Roscoe Curtiss Filburn had a 95-acre farm near Dayton, Ohio where he grew wheat; raised poultry and dairy cows; and sold milk and eggs.

During the fall of 1940, he planted 23 acres of wheat which was to be used to make bread for his family, feed his livestock and provide seed for the following season.

Under the Agriculture Adjustment Act of 1938, Roscoe was allotted to plant 11.1 acres of wheat at a yield of 20.1 bushels per acre.

In July 1941, the extra planting (11.9 acres) yielded 239 bushels of wheat. He was fined 49 cents per bushel ($117.11). Roscoe refused to pay and filed suit in the Federal District Court, asking the court to declare the farm marketing excess penalty violated his right to due process under law. Also in dispute was the wheat growers’ referendum passed in May 1941 which increased the fine from 15 cents to 49 cents on crops that had been planed months before. The district court ruled in Filburn’s favor and limited the fine to 15 cents per bushel; however, the Secretary of Agriculture, Claude Wickard, appealed this decision to the U.S. Supreme Court.

The yellow house once owned by the Filburn family remains at 5150 Denlinger Road just north of Shiloh Springs Road. Most of the land was sold in 1966 for the development of a residential area adjacent to the Salem Mall which opened that year.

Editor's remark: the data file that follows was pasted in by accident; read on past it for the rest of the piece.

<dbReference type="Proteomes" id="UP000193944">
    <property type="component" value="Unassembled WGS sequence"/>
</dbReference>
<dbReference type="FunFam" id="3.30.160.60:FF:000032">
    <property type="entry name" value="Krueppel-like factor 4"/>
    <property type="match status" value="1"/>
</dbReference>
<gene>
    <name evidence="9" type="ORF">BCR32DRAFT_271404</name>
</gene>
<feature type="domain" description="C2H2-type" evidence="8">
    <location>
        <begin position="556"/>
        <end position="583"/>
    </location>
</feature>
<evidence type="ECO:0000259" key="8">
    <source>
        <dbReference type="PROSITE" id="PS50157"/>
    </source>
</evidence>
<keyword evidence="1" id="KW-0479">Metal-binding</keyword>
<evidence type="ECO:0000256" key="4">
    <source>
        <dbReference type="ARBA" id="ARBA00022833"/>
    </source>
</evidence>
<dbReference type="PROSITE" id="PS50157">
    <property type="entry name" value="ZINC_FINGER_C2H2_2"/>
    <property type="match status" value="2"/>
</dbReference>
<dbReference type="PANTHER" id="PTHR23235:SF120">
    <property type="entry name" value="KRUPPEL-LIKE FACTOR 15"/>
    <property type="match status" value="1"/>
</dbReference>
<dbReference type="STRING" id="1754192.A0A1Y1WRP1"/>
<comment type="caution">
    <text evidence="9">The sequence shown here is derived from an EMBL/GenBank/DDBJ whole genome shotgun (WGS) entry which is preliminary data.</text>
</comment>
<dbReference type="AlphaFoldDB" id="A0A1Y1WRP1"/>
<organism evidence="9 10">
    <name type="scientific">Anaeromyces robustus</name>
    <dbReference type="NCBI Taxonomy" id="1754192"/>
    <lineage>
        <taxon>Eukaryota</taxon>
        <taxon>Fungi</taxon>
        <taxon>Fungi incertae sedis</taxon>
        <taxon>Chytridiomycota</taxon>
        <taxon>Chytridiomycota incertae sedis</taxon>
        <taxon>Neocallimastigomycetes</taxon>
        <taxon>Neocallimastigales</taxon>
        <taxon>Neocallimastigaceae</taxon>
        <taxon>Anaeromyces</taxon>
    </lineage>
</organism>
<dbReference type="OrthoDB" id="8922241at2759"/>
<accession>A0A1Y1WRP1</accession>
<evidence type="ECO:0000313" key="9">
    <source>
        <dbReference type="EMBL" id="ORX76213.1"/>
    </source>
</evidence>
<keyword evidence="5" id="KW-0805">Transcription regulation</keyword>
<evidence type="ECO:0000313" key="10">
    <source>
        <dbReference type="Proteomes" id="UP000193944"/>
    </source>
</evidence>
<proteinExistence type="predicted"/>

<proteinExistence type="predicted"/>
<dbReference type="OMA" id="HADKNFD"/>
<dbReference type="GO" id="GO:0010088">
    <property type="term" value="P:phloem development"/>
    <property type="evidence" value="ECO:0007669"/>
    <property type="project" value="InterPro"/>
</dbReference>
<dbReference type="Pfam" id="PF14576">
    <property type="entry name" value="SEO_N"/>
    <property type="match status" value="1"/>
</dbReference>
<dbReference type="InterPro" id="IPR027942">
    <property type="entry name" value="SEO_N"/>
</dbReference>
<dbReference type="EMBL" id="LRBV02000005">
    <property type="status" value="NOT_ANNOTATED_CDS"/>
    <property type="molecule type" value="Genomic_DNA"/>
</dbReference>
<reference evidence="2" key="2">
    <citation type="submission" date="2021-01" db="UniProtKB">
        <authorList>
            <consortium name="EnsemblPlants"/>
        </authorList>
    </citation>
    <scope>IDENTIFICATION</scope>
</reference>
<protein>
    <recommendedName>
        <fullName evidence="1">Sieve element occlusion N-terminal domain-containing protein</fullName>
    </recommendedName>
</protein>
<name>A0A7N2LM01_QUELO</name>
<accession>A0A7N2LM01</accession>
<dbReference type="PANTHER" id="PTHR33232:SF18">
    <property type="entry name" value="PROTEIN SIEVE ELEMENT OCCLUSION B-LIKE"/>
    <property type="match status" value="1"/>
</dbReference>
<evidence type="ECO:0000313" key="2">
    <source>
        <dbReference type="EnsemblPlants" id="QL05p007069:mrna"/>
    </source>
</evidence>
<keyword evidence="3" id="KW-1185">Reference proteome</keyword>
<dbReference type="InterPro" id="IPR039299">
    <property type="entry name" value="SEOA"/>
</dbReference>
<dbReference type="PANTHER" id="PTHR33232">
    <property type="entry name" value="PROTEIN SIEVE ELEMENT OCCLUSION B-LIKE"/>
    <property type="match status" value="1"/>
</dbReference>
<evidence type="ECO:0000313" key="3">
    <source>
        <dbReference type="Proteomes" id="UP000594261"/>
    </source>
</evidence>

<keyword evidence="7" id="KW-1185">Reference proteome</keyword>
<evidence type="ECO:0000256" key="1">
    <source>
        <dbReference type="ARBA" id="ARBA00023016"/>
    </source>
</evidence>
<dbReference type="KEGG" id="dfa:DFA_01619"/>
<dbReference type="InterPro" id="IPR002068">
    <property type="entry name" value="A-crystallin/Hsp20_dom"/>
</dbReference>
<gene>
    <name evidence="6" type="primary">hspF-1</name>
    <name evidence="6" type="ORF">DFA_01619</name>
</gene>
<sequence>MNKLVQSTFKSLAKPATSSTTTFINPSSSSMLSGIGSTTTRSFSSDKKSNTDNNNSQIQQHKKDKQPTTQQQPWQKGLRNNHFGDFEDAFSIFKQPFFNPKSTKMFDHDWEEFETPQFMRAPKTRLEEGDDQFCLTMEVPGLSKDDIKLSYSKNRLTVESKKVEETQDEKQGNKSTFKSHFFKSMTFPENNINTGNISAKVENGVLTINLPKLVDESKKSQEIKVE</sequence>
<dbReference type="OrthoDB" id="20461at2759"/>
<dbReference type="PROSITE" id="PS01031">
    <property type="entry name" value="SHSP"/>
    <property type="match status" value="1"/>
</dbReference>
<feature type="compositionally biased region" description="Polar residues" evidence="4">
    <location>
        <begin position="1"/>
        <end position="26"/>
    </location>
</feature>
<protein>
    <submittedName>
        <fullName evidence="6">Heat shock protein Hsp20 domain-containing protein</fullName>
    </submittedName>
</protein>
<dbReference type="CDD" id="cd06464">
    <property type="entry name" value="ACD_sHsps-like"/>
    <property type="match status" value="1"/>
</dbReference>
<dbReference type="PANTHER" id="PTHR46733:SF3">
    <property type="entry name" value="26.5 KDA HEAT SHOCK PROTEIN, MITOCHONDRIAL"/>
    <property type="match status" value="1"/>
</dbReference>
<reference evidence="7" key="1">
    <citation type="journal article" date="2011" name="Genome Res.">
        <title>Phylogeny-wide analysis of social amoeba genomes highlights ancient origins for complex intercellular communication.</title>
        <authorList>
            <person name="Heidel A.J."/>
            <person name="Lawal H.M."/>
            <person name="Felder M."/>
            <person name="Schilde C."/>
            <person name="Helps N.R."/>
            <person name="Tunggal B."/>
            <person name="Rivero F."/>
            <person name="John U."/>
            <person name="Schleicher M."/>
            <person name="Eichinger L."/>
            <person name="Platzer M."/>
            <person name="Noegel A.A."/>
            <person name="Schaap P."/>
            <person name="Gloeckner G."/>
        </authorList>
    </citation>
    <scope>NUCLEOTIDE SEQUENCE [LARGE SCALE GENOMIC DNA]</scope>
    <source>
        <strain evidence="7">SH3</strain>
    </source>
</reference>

A street on the land was named Filbrun Lane in his honor. You will notice the spelling of his last name changed; something he did years after losing the Supreme Court case. Family genealogy records indicate many spellings of the Filburn name including Filbrun and Fillbrunn. His father was Martin Filbrun, his grandfather was Joseph and great-grandfather was Johann Peter Fillbrunn (Peter Fillbrun), who immigrated from Germany in 1818, and from whom all Filbruns in the United States descend.

Roscoe pursed other interests including buying The Beverly Shop in nearby Brookville, Ohio which he managed with his wife, Virginia. They had two children – Mary Lou and Roscoe Jr. (Tommy). He is described by his family as a proud, hard working man.

For more information about Roscoe, please check out this excerpt from “A Fillbrunn Family History – Various Members of the Families Filbrunn, Filbrun, Filburn, et al from 1570 to 1985.” Additional information can be found at

Filburn’s Farm Today – View Larger Map of Trotwood, OH